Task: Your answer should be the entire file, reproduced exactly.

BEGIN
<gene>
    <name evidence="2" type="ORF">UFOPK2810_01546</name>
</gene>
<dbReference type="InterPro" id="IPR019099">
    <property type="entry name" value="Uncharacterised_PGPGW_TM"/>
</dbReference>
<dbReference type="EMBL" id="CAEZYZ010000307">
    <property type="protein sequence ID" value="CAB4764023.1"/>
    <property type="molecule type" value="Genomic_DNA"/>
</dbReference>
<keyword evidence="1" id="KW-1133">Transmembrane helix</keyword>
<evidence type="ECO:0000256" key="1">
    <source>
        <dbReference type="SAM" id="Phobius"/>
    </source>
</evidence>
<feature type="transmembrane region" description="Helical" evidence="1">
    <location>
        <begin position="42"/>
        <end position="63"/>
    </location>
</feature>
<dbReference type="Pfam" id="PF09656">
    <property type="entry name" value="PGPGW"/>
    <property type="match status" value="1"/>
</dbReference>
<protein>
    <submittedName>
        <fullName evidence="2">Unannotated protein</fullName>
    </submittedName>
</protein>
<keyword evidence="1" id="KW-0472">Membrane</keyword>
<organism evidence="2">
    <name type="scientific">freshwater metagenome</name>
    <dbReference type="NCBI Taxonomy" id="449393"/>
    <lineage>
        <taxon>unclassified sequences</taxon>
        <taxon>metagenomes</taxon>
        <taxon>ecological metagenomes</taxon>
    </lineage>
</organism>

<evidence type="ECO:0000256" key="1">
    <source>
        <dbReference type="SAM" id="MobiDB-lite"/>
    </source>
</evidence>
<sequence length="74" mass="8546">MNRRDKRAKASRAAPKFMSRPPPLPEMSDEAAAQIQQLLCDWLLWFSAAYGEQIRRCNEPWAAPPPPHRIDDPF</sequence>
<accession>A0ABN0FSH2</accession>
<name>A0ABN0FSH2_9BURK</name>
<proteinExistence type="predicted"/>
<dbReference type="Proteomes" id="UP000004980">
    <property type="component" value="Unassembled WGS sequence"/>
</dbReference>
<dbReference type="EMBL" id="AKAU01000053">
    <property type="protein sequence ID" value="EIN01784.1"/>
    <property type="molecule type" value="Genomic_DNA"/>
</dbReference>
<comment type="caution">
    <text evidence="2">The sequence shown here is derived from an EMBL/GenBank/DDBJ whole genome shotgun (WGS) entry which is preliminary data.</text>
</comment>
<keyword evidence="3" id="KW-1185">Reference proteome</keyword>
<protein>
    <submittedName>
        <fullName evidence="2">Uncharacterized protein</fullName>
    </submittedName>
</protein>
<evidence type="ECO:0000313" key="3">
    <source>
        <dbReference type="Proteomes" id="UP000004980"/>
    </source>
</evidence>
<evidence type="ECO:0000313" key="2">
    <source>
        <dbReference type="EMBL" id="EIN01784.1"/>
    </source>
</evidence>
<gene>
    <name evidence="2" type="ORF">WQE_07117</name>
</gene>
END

<gene>
    <name evidence="2" type="ORF">UFOPK2810_01546</name>
</gene>
<dbReference type="InterPro" id="IPR019099">
    <property type="entry name" value="Uncharacterised_PGPGW_TM"/>
</dbReference>
<dbReference type="EMBL" id="CAEZYZ010000307">
    <property type="protein sequence ID" value="CAB4764023.1"/>
    <property type="molecule type" value="Genomic_DNA"/>
</dbReference>
<keyword evidence="1" id="KW-1133">Transmembrane helix</keyword>
<evidence type="ECO:0000256" key="1">
    <source>
        <dbReference type="SAM" id="Phobius"/>
    </source>
</evidence>
<feature type="transmembrane region" description="Helical" evidence="1">
    <location>
        <begin position="42"/>
        <end position="63"/>
    </location>
</feature>
<dbReference type="Pfam" id="PF09656">
    <property type="entry name" value="PGPGW"/>
    <property type="match status" value="1"/>
</dbReference>
<protein>
    <submittedName>
        <fullName evidence="2">Unannotated protein</fullName>
    </submittedName>
</protein>
<keyword evidence="1" id="KW-0472">Membrane</keyword>
<organism evidence="2">
    <name type="scientific">freshwater metagenome</name>
    <dbReference type="NCBI Taxonomy" id="449393"/>
    <lineage>
        <taxon>unclassified sequences</taxon>
        <taxon>metagenomes</taxon>
        <taxon>ecological metagenomes</taxon>
    </lineage>
</organism>

<evidence type="ECO:0000256" key="1">
    <source>
        <dbReference type="SAM" id="MobiDB-lite"/>
    </source>
</evidence>
<sequence length="74" mass="8546">MNRRDKRAKASRAAPKFMSRPPPLPEMSDEAAAQIQQLLCDWLLWFSAAYGEQIRRCNEPWAAPPPPHRIDDPF</sequence>
<accession>A0ABN0FSH2</accession>
<name>A0ABN0FSH2_9BURK</name>
<proteinExistence type="predicted"/>
<dbReference type="Proteomes" id="UP000004980">
    <property type="component" value="Unassembled WGS sequence"/>
</dbReference>
<dbReference type="EMBL" id="AKAU01000053">
    <property type="protein sequence ID" value="EIN01784.1"/>
    <property type="molecule type" value="Genomic_DNA"/>
</dbReference>
<comment type="caution">
    <text evidence="2">The sequence shown here is derived from an EMBL/GenBank/DDBJ whole genome shotgun (WGS) entry which is preliminary data.</text>
</comment>
<keyword evidence="3" id="KW-1185">Reference proteome</keyword>
<protein>
    <submittedName>
        <fullName evidence="2">Uncharacterized protein</fullName>
    </submittedName>
</protein>
<evidence type="ECO:0000313" key="3">
    <source>
        <dbReference type="Proteomes" id="UP000004980"/>
    </source>
</evidence>
<evidence type="ECO:0000313" key="2">
    <source>
        <dbReference type="EMBL" id="EIN01784.1"/>
    </source>
</evidence>
<gene>
    <name evidence="2" type="ORF">WQE_07117</name>
</gene>